Some authors of the comments on YouTube wrote that your pronunciation was very bad. As an English teacher, I can say that my impression was completely different. If we compare the album by the Circle of Bards with the work of many other Polish artists singing in English, I think there’s really nothing to be ashamed of. By the way, it’s interesting that there are so many experts on English pronunciation on YouTube.
It’s very kind of you to say so. I’m aware that people cavil at my pronunciation on “Tales”, because from the perspective of time I realize some things that I can cavil at myself. Nevertheless, I received a lot of positive feedback on that album, including the ones concerning my English pronunciation. A lot of people from abroad were delighted by the fact that my singing in English was understandable. In Poland, however, the reviews and comments took no prisoners. I must admit that for me this phenomenon is a little strange, but perhaps it comes from our Polish character.
Speaking about the reactions of the fans, we must mention that Circle of Bards has fans not only in Poland, but also abroad, all over the world. How does the situation look now? Where do your fans come from? Which countries are on top of the list? Your music has been played on international radio stations, right?
You’re right. Circle of Bards has quite a big group of fans abroad, and, if we are to trust the statistics, it’s abroad where the sales of our CDs are best. It’s difficult to talk about the “leader” among fans. We receive a lot of e-mails and comments from different parts of the world: Italy, Germany, Ireland, USA, UK, Spain, Slovakia and Hungary, but also from Australia, Moldova, Brazil, and recently Norway – to mention only a few. These are various, sometimes exotic, countries. It’s always a great pleasure to read letters from our fans. At the same time, it’s a little sad that we don’t have a strong manager who could let us showcase our music to the world. I’m convinced that Circle of Bards would return victorious from such international voyages. Our music would be shown to be good enough. The proof of that can be found in the fact that foreign radio stations often play our songs.
Will the new songs – the ones that weren’t included on “Tales” but that we can now listen to on the concerts – appear on the new album?
First of all, I must say that I would really love to finally make this album. All the new compositions that we’ve already added to our concert repertoire, would appear on it. As I’ve already mentioned, at the moment we have a handful of pieces arranged for the recording. We are working on the rest of songs – temporarily as a duet. I’ll admit that the face of Circle of Bards has undergone a delicate change. I’m not speaking here about the fact that we play in a duet, but rather about some novelties we would like to introduce in the music of Circle of Bards. It will be the sign of the musical development of the group. There will be more rock ballad kind of sounds. Still, I promise there will be also dragons, sea stories and fantastical tales.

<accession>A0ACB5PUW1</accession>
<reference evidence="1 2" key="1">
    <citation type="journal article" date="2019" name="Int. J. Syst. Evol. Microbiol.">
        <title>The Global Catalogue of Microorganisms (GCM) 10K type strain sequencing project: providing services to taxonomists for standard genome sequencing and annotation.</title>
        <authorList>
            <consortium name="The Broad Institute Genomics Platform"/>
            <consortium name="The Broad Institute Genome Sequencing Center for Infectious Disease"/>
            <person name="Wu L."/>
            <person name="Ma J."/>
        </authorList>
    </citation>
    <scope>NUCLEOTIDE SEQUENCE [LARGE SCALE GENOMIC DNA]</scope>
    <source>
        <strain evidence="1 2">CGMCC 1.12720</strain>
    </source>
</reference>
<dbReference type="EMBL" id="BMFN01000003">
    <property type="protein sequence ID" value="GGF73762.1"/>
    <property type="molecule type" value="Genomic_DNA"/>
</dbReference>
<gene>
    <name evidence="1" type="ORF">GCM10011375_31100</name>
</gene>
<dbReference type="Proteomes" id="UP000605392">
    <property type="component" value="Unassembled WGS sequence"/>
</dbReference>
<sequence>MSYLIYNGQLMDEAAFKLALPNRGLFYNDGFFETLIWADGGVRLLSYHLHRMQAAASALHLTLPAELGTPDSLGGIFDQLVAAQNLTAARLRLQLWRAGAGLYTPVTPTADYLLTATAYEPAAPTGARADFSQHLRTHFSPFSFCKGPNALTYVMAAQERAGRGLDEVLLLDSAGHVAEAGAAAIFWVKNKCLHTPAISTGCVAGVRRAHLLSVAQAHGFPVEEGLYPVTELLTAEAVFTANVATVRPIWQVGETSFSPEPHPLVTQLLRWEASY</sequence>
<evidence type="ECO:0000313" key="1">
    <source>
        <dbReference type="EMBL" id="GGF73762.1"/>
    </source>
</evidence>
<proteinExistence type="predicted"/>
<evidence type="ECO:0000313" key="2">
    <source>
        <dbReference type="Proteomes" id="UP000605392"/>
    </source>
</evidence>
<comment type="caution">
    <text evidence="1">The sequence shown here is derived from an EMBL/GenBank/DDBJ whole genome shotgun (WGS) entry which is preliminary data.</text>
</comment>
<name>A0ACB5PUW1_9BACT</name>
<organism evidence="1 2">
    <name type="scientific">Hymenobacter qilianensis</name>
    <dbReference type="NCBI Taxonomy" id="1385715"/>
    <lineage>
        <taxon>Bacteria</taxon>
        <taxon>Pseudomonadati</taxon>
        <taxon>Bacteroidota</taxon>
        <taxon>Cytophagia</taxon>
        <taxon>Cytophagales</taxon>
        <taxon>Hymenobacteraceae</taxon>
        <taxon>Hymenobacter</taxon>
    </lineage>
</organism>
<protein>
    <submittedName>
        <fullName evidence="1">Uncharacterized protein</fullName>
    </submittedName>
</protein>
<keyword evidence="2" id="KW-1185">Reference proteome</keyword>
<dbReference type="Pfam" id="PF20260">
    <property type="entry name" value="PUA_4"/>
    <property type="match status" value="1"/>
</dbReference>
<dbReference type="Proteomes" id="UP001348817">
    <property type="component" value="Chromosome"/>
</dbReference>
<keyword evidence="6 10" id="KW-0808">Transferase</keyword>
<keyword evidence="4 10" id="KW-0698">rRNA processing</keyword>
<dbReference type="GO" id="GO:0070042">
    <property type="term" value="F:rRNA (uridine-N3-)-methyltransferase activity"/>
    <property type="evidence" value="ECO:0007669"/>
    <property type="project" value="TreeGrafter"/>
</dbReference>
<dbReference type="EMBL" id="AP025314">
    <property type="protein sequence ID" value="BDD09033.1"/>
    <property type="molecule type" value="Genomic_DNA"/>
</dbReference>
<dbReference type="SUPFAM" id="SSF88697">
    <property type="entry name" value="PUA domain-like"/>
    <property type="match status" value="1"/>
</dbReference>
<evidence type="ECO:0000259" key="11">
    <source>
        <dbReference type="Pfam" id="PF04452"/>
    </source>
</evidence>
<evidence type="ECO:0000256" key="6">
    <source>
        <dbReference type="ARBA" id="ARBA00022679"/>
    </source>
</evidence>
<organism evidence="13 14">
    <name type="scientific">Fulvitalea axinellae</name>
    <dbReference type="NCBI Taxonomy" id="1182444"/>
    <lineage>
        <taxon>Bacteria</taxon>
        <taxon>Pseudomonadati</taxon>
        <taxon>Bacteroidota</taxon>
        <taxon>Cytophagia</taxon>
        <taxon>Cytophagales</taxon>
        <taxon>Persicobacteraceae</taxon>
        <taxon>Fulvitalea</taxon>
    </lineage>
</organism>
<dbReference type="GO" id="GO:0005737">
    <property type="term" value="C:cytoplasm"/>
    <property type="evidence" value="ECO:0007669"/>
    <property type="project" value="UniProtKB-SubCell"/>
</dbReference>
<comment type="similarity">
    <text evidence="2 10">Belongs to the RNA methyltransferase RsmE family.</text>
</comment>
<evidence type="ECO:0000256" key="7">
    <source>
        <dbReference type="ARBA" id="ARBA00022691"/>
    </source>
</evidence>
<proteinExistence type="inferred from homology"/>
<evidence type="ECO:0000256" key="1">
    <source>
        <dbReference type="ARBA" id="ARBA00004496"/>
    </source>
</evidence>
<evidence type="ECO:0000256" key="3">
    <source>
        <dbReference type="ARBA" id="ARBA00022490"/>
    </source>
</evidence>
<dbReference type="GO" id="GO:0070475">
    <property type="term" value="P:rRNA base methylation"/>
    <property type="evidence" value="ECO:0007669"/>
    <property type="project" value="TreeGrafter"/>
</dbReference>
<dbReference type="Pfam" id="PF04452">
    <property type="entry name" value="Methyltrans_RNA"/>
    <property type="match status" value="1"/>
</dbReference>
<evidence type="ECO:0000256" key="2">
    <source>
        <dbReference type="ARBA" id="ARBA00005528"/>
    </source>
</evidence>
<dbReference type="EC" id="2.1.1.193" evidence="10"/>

When we talked last time, we were looking forward to the film version of „Hobbit”. Now we are after the premieres of the first two parts of the film trilogy. What were your impressions after going to the cinema?
I’m totally satisfied. Once again Peter Jackson enchanted me, he took me on a journey to Middle-Earth. I’ve heard different comments on both parts of “Hobbit”, sometimes very critical. I can only tell the ones that are disappointed to take a deep breath or simply stop at the stage of reading the book and not to go to the cinema for the next part. I personally give the creators of “Hobbit” two A’s. The first part whetted my appetite, the second left me a little unsatisfied. I put it down to its being the “middle” film. I watched both parts at the cinema – each of them twice. Let it be my final comment.
And what do you think about the songs promoting the two films – the first one by Neil Finn and the second one by Ed Sheeran?
As for the first one, the song itself is amazing. I can say the same about the main theme that appears in “Unexpected Journey” now and then. Having heard it, you can’t stop crooning it. It’s one of the best themes – both from “Lord of the Rings” and “Hobbit” and my second favourite, just after the theme of Edoras. However, I must say that the version by Neil Finn doesn’t really convince me. As for “I See Fire”, for me it’s a way-out song. The work of Ed Sheeran isn’t really my cup of tea, but this song is awesome.
Thank you very much for the talk.
Interview by Łukasz Garbol.
I’d like to thank Mariusz Migałka for agreeing to be my first interlocutor. Many thanks go also to Edyta Migałka for letting me use her photos. Last but not least, special thanks to Siôn R. Williams for doing the proofreading. Short quotes in italics are taken from the album “Tales” by Circle of Bards.
Photos 1 and 4 by Edyta Migałka. Photos 2 and 3 – frames from the music video to the song “W drodze” – “On the way” (by Mariusz Migałka and Zaira, photography: Piotr Miłkowski, directed by Marcin Wąsowski) produced by Volunteer Center in Lublin. All photo copyrights belong to their respective owners.